GANs 2/n Continuing the last post, I'm moving on to DCGANs. The setup here (detailed below) is pretty standard, so I think the most intersting part is what didn't work; I'll jump straight to that.

Things I learned: Z's Shape Matters

If the first conv layer of your generator is nn.ConvTranspose2d, what's going to work better for your entropy source z? Is it

1. z.shape == (10,10,1) with in_dim == 1, or
2. z.shape == (100, 1) with in_dim == 100?

The answer is . This feels obvious in retrospect, but I mistakenly started out with . Here's the kind of samples you get after 10 epochs: More specifically, these are the kind of samples you get if your generator looks like this:

class G(nn.Module):

def __init__(self):
super().__init__()
self.conv_layers = nn.Sequential(
nn.ConvTranspose2d(  1, 64, 4, 1, 4),          # This doesn't work
nn.BatchNorm2d(64),
nn.ReLU(True),
nn.ConvTranspose2d( 64, 16, 4, 2, 0),  # 12
nn.BatchNorm2d(16),
nn.ReLU(True),
nn.ConvTranspose2d( 16,  4, 4, 2, 0),  # 26
nn.BatchNorm2d(4),
nn.ReLU(True),
nn.ConvTranspose2d(  4,  1, 3, 1, 0),  # 28
nn.Tanh()
)

def forward(self, z):
return self.conv_layers(z)

instead of like this:

class G(nn.Module):

def __init__(self):
super().__init__()
self.conv_layers = nn.Sequential(
nn.ConvTranspose2d(100, 64, 5, 2, 0),        # This works well
nn.BatchNorm2d(64),
nn.ReLU(True),
nn.ConvTranspose2d( 64, 16, 4, 2, 0),  # 12
nn.BatchNorm2d(16),
nn.ReLU(True),
nn.ConvTranspose2d( 16,  4, 4, 2, 0),  # 26
nn.BatchNorm2d(4),
nn.ReLU(True),
nn.ConvTranspose2d(  4,  1, 3, 1, 0),  # 28
nn.Tanh()
)

def forward(self, z):
return self.conv_layers(z)

The first layer is the only thing that's different. Anyway, the samples are not that great, right? I have a couple guesses about this. First, there's the number of weights: the "bad" setup has 1x64x4x4 and the "good" setup has 100x64x5x5. So the better setup has more capacity to learn.

Second, there's the weight sharing. My understanding is that for each of the "bad" setup's 64 channels, we're learning a single 4x4 window that expands a 10x10 input into a 13x13 output, and then cuts off the edges (the opposite of padding) to get a 5x5 center. For each of the "good" setup's 64 channels, we're learning a 5x5x100 window that expands our 1x100 input into a 5x5 output. This feels like it should be able to use our source of entropy more flexibly / with less premature projection.

Training Setup

Here's the setup that I used in the end. The network for the generator looks like this:

class G(nn.Module):

def __init__(self):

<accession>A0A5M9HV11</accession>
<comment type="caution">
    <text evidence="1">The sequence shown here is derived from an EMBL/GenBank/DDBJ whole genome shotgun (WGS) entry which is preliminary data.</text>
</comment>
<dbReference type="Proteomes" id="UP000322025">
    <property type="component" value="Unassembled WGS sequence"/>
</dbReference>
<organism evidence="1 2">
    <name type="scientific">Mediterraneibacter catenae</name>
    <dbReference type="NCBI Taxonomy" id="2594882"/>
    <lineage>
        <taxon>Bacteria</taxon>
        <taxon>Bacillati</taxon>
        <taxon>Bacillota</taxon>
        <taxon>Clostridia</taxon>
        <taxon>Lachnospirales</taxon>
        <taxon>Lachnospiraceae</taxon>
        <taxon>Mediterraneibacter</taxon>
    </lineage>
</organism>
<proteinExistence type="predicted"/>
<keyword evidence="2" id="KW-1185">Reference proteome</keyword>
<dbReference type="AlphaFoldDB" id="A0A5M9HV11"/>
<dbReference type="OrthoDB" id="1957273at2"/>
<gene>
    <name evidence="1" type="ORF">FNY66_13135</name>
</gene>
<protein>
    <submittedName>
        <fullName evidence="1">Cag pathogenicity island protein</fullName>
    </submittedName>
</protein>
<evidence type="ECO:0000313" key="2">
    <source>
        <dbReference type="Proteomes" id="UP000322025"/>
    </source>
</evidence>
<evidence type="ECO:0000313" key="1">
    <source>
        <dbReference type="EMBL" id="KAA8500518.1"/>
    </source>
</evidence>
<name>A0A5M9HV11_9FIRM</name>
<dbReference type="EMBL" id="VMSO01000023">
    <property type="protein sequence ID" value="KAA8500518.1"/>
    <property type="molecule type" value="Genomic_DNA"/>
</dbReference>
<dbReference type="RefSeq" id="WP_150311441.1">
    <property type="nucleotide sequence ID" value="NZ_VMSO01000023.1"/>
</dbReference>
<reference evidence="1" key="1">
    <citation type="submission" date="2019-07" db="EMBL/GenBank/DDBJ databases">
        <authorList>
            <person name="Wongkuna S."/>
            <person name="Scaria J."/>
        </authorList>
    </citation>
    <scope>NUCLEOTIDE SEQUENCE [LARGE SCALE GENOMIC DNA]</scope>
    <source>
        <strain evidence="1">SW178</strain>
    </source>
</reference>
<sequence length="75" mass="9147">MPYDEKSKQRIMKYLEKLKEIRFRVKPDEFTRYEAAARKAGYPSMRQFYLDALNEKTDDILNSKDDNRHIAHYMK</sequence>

super().__init__()
self.conv_layers = nn.Sequential(
nn.ConvTranspose2d(100, 64, 5, 2, 0),
nn.BatchNorm2d(64),
nn.ReLU(True),
nn.ConvTranspose2d( 64, 16, 4, 2, 0),  # 12
nn.BatchNorm2d(16),
nn.ReLU(True),
nn.ConvTranspose2d( 16,  4, 4, 2, 0),  # 26
nn.BatchNorm2d(4),
nn.ReLU(True),
nn.ConvTranspose2d(  4,  1, 3, 1, 0),  # 28
nn.Tanh()
)

def forward(self, z):
return self.conv_layers(z)

And the network for D looks like this:

def __init__(self):
super().__init__()
self.conv_layers = nn.Sequential(
nn.Conv2d(1, 4, 3, 1, 0),              # (28-3)/1+1 = 26
nn.LeakyReLU(0.2, inplace=True),
nn.BatchNorm2d(4),
nn.Conv2d(4, 16, 4, 2, 0),              # (26-4)/2+1 = 12
nn.LeakyReLU(0.2, inplace=True),
nn.BatchNorm2d(16),
nn.Conv2d(16, 64, 4, 2, 0),              # (12-4)/2+1 = 5
nn.LeakyReLU(0.2, inplace=True),
nn.BatchNorm2d(64),
nn.Conv2d(64, 256, 5, 2, 0),             # (5-5)/2+1 = 1
)
self.linear_layers = nn.Sequential(
nn.Linear(16*16, 16),
nn.Linear(16, 1),
nn.Sigmoid()
)

def forward(self, x):
bs = x.shape
y1 = self.conv_layers(x)
y2 = self.linear_layers(y1.view(bs, -1))
return y2

The training loop is standard, and identical to the last post.

I used the Adam optimizer for both G and D (default betas, learning rate of 3e-4), and optimized against BCELoss. I trained a Colab notebook with a GPU backend (I believe it's a T4 as of 2019-05-19). Code also available here.

Results

The resulting samples look decent after 50 epochs. There are some obvious remaining imperfections. For example, the figure in row 3, column 3 doesn't really converge to something that looks like a digit. To my eye, the strokes look more natural and less static-filled than the ones from the vanilla GAN

Here are the losses by epoch: And here are the mean discriminator scores (0 for fake, 1 for real):